“This is the last will of me Water Stable that John of Staple, Robert of Staple and Alexander Staple my sonnes have all my lands in Kent equally to bedivided.”
Named as Executers are “Robt. and Alexannder Staple my sones.”
The will is – “Proved 5 Sept., 1503, by Robert Paterson, cap and John a berry. Robert Stable and Alexander Staple, executors.”
Note – this will is especially interesting because it shows how surnames can be changed at a very early genealogical date within a family branch leaving descendants to figure out who is who. Hurray for Y-SNP DNA!
STAPLES: A variant of STAPLE; in England some families referred to themselves in the English plural form, while on the continent the surname remained in the singular form as STAPLE or STAPEL.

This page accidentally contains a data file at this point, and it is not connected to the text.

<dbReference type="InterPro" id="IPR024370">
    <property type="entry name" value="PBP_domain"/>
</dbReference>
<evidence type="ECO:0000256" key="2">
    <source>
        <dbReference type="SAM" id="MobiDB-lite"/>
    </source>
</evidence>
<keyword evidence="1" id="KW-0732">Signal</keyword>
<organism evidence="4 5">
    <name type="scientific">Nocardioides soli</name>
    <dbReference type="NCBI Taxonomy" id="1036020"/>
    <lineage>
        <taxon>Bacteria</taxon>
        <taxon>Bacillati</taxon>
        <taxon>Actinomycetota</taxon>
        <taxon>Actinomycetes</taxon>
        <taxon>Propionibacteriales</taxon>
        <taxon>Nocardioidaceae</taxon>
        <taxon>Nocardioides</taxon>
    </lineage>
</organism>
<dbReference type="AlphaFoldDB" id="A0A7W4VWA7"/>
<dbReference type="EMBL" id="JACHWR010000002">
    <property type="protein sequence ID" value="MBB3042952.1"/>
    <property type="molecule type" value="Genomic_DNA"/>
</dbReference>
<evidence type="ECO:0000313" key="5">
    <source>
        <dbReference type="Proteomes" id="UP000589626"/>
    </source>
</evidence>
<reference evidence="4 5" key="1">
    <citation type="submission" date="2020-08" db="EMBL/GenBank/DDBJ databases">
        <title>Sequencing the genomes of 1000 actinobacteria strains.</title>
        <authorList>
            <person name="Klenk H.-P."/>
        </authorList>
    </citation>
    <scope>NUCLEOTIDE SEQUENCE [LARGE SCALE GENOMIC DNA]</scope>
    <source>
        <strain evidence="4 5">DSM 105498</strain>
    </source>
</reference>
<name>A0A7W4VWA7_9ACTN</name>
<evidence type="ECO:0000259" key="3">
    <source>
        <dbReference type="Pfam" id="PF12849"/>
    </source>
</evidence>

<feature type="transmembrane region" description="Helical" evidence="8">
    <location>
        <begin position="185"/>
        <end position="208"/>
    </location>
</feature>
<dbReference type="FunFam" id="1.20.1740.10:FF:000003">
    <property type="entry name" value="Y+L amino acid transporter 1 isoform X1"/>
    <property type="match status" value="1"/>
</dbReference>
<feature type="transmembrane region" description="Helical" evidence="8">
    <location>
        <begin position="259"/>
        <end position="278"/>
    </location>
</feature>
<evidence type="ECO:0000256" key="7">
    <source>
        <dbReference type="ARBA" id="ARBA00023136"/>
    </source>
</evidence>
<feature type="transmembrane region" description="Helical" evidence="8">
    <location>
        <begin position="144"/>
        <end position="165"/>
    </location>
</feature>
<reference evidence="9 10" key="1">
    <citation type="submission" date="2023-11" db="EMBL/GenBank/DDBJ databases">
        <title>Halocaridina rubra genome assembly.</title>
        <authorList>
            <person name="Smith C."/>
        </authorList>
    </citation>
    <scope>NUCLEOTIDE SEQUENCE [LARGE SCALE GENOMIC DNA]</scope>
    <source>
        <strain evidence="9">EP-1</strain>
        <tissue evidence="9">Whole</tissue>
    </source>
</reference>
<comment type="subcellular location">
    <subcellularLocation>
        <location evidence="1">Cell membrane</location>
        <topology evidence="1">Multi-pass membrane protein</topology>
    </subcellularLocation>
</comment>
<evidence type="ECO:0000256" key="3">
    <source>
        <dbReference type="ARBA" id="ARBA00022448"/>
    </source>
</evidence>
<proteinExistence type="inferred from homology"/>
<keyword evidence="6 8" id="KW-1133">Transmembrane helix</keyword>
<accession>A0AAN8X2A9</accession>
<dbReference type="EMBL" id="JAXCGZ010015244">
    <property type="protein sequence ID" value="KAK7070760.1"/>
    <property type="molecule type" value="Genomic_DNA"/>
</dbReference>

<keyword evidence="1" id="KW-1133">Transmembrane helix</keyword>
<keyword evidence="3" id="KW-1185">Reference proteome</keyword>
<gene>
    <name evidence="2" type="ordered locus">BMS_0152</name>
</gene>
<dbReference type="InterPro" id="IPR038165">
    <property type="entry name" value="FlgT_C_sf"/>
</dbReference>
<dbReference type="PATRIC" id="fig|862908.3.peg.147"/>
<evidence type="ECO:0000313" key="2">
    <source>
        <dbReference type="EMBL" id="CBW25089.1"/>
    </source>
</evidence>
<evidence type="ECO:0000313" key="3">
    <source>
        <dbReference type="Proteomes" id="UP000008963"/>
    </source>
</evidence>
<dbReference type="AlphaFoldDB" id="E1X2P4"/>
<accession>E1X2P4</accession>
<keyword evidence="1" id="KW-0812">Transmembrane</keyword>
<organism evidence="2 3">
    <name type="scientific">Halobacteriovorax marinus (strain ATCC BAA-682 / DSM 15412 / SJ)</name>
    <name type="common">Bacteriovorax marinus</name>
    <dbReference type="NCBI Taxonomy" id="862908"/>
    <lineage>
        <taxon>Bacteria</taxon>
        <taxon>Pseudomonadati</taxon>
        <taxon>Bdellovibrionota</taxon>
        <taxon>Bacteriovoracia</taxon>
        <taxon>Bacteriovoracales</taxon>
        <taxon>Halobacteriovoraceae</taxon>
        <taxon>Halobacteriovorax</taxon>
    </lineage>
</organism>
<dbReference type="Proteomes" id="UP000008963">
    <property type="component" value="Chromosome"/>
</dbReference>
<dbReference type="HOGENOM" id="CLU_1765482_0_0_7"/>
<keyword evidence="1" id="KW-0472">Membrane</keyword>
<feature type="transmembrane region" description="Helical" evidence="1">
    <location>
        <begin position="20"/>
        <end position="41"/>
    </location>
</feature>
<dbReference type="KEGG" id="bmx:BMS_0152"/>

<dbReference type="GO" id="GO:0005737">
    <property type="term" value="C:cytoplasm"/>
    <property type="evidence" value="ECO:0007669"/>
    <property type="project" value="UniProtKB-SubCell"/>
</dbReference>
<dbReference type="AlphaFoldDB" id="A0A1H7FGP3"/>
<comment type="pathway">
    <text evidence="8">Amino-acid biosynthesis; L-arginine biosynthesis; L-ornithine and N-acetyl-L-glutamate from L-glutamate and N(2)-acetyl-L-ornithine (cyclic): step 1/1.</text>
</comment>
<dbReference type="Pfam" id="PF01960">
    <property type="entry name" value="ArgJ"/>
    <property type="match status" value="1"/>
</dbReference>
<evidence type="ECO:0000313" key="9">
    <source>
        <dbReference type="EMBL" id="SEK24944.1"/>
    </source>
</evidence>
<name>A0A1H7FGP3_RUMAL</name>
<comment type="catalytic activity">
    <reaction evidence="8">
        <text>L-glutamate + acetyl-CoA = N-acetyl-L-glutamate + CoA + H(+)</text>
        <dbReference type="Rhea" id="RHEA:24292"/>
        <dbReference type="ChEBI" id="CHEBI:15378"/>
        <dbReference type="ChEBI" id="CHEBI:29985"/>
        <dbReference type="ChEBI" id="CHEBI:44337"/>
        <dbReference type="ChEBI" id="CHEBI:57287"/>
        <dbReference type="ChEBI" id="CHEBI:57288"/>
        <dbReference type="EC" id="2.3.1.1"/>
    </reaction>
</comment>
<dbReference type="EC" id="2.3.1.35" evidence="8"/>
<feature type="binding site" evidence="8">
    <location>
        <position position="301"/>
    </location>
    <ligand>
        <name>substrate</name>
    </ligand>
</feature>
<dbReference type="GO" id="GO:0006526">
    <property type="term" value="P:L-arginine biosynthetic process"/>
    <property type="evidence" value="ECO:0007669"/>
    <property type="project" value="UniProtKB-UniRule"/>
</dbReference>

STAPEL: Middle Low German for a ‘Column’, ‘Signpost’, ‘Warehouse’ or ‘Market’. A Rhine-skipper called Godart STAPELL from Myllingen (Millingen) Netherlands during the period Oct 5, 1466 is mentioned on page 150 of the book “Bijdragen Van Het Instituut Voor Middleleuwse Geschiedenis Der Rijks-Universiteit Te Utrecht, O, Oppermann en D. Th. Enklaar, Chapter XXVI.
STAPLETON: A variant of STAPOL or STAPLE, of English origin with a good number of families migrating to Ireland, derived from the Old English Stapol ‘Post’ or Staple ‘marketplace’ plus tun ‘enclosure or settlement’ [Stapoltun/Stapletun]. In Ireland some branches adopted a Gaelic patronymic, viz., Mac an Gaule which in due time was anglicized Gall, Gale and Gaule. Some leading STAPLETON’S backed the Jacobite cause in Ireland and were forced into exile after its defeat, settling at Nantes, France, where an Irish Colony was established. The French department archives contain records of naturalizations of Irish-born Stapleton’s during the first half of the eighteenth century.
2) INFORMATION on the TRIBE MENAPII of the BELGAE including the TOWN of CASELL: